Nineteen-year old Rehana lived with her husband in the village of Kyashawng, Myanmar. When the violence against the Rohingya started they didn’t want to leave their home so, when the soldiers came to their village, they hid in the hills in the hope that they could return after the attack.
Sadly, they could not evade the military for long and Rehana’s husband was captured as they ran from an assault. He was shot through the chest and died instantly. Rehana grabbed her young son and escaped to a nearby village, where her parents lived.
Their respite was short-lived. A few days after Rehana reached her parents’ village it too was raided by the military. Her elderly parents were murdered in front of her - slaughtered in their own garden. Rehana decided that the only hope she and her son had for survival would be to leave their home and make the dangerous journey to Bangladesh.
She is now living in a village called Hatimara at the edge of the Ghumdhum jungle. She has absolutely nothing of her own and must walk the long journey to Balukhali so she can collect aid from the refugee camps there.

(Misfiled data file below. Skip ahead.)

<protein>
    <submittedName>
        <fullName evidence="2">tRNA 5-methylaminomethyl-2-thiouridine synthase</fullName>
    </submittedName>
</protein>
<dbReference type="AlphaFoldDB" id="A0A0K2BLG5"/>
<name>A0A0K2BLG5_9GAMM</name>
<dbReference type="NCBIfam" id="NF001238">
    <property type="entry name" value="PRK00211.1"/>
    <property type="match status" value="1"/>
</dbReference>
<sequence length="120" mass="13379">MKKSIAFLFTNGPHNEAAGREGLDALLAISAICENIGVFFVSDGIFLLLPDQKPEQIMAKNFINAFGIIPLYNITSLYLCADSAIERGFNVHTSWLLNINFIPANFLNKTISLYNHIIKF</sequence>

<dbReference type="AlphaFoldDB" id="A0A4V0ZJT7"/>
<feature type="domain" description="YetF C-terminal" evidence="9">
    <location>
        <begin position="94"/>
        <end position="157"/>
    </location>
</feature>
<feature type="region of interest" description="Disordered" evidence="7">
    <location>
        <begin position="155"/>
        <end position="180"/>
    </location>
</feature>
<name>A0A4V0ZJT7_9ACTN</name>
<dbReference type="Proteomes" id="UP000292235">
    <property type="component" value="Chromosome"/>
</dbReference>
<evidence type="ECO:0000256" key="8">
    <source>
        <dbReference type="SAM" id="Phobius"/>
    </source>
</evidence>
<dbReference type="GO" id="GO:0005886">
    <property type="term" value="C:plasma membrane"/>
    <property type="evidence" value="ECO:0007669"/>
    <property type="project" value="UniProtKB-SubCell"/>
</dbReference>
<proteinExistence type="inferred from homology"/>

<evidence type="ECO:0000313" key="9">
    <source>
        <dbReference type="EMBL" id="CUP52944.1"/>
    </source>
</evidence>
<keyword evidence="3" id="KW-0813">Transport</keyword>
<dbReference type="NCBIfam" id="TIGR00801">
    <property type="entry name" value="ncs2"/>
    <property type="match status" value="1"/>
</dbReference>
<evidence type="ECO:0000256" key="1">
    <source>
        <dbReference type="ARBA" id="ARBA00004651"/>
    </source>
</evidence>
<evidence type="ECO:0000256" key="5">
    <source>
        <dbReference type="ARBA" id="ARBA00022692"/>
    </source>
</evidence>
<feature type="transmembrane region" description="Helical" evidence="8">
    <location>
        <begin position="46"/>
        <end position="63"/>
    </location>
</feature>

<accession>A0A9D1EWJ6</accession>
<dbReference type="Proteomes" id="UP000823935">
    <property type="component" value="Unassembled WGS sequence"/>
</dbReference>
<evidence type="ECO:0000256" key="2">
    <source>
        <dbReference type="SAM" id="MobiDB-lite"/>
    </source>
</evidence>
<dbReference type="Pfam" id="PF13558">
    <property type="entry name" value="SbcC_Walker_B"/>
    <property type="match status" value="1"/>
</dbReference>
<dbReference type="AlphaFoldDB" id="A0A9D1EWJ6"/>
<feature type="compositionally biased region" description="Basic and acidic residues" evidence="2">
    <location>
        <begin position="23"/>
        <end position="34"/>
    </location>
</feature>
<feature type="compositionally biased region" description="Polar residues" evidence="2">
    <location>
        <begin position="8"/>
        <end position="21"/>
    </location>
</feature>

Muslim Hands recently installed a large well at Blaukhali and, thanks to this, Rehana can now collect clean, safe water to bring back to her son. She is so thankful for your generosity towards her and her people.
Rehana’s journey to safety is not over. Though she and her son have escaped the violence in Myanmar they face a daily struggle to feed and sustain themselves. The aid she receives from the camps and the water she can now access are a huge help, but she still has many challenges to overcome if she is to build a life for herself and her son. The onset of winter means she must find protection from the cold and she must find sustainable sources of food and a way to earn a living.
Women like Rehana face the added danger of exploitation and many instances of people trafficking, forced prostitution and assault are coming in from the Rohingya camps. By continuing to support Rehana, and thousands of women like her, you can protect them from exploitation by meeting their needs, so they don’t have to turn to dangerous sources.
Please keep helping Rehana, her son, and the thousands of Rohingya people desperately trying to survive.